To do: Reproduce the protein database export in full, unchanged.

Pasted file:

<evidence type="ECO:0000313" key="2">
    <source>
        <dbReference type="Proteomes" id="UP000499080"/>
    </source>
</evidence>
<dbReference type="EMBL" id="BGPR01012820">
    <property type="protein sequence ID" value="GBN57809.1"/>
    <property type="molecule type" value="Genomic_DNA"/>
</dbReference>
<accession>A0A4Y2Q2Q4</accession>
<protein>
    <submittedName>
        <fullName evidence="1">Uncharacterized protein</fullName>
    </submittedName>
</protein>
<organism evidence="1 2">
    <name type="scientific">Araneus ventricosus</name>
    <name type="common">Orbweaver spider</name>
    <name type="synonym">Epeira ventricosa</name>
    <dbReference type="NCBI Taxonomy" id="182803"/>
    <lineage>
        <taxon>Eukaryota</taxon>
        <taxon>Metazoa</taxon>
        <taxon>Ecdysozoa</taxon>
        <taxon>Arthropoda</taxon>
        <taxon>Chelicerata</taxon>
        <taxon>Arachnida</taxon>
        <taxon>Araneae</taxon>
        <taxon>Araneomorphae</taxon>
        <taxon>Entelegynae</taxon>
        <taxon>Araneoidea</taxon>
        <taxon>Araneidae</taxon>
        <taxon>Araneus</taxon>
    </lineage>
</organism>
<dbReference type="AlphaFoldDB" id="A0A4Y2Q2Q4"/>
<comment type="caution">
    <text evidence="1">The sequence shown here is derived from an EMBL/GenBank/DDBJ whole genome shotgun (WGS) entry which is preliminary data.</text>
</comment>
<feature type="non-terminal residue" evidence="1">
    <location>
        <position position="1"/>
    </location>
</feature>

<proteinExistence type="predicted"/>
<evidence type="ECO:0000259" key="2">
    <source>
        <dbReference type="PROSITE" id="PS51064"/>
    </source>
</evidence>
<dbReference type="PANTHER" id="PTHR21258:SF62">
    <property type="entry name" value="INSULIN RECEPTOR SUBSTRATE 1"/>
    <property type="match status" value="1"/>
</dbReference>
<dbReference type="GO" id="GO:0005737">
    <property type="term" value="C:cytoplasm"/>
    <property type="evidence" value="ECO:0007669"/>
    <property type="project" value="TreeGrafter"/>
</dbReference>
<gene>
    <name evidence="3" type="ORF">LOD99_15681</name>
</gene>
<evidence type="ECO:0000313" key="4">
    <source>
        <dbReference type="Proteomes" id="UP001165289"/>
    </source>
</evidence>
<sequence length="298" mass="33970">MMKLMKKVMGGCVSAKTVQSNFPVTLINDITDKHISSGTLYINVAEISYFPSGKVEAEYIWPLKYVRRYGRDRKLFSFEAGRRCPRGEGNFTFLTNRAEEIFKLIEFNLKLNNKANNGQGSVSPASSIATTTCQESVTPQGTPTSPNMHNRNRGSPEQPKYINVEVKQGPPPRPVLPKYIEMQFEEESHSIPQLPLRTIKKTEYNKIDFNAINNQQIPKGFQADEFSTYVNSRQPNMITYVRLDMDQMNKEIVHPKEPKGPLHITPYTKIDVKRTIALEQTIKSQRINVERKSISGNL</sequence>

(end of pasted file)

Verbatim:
<evidence type="ECO:0000313" key="2">
    <source>
        <dbReference type="Proteomes" id="UP000499080"/>
    </source>
</evidence>
<dbReference type="EMBL" id="BGPR01012820">
    <property type="protein sequence ID" value="GBN57809.1"/>
    <property type="molecule type" value="Genomic_DNA"/>
</dbReference>
<accession>A0A4Y2Q2Q4</accession>
<protein>
    <submittedName>
        <fullName evidence="1">Uncharacterized protein</fullName>
    </submittedName>
</protein>
<organism evidence="1 2">
    <name type="scientific">Araneus ventricosus</name>
    <name type="common">Orbweaver spider</name>
    <name type="synonym">Epeira ventricosa</name>
    <dbReference type="NCBI Taxonomy" id="182803"/>
    <lineage>
        <taxon>Eukaryota</taxon>
        <taxon>Metazoa</taxon>
        <taxon>Ecdysozoa</taxon>
        <taxon>Arthropoda</taxon>
        <taxon>Chelicerata</taxon>
        <taxon>Arachnida</taxon>
        <taxon>Araneae</taxon>
        <taxon>Araneomorphae</taxon>
        <taxon>Entelegynae</taxon>
        <taxon>Araneoidea</taxon>
        <taxon>Araneidae</taxon>
        <taxon>Araneus</taxon>
    </lineage>
</organism>
<dbReference type="AlphaFoldDB" id="A0A4Y2Q2Q4"/>
<comment type="caution">
    <text evidence="1">The sequence shown here is derived from an EMBL/GenBank/DDBJ whole genome shotgun (WGS) entry which is preliminary data.</text>
</comment>
<feature type="non-terminal residue" evidence="1">
    <location>
        <position position="1"/>
    </location>
</feature>

<proteinExistence type="predicted"/>
<evidence type="ECO:0000259" key="2">
    <source>
        <dbReference type="PROSITE" id="PS51064"/>
    </source>
</evidence>
<dbReference type="PANTHER" id="PTHR21258:SF62">
    <property type="entry name" value="INSULIN RECEPTOR SUBSTRATE 1"/>
    <property type="match status" value="1"/>
</dbReference>
<dbReference type="GO" id="GO:0005737">
    <property type="term" value="C:cytoplasm"/>
    <property type="evidence" value="ECO:0007669"/>
    <property type="project" value="TreeGrafter"/>
</dbReference>
<gene>
    <name evidence="3" type="ORF">LOD99_15681</name>
</gene>
<evidence type="ECO:0000313" key="4">
    <source>
        <dbReference type="Proteomes" id="UP001165289"/>
    </source>
</evidence>
<sequence length="298" mass="33970">MMKLMKKVMGGCVSAKTVQSNFPVTLINDITDKHISSGTLYINVAEISYFPSGKVEAEYIWPLKYVRRYGRDRKLFSFEAGRRCPRGEGNFTFLTNRAEEIFKLIEFNLKLNNKANNGQGSVSPASSIATTTCQESVTPQGTPTSPNMHNRNRGSPEQPKYINVEVKQGPPPRPVLPKYIEMQFEEESHSIPQLPLRTIKKTEYNKIDFNAINNQQIPKGFQADEFSTYVNSRQPNMITYVRLDMDQMNKEIVHPKEPKGPLHITPYTKIDVKRTIALEQTIKSQRINVERKSISGNL</sequence>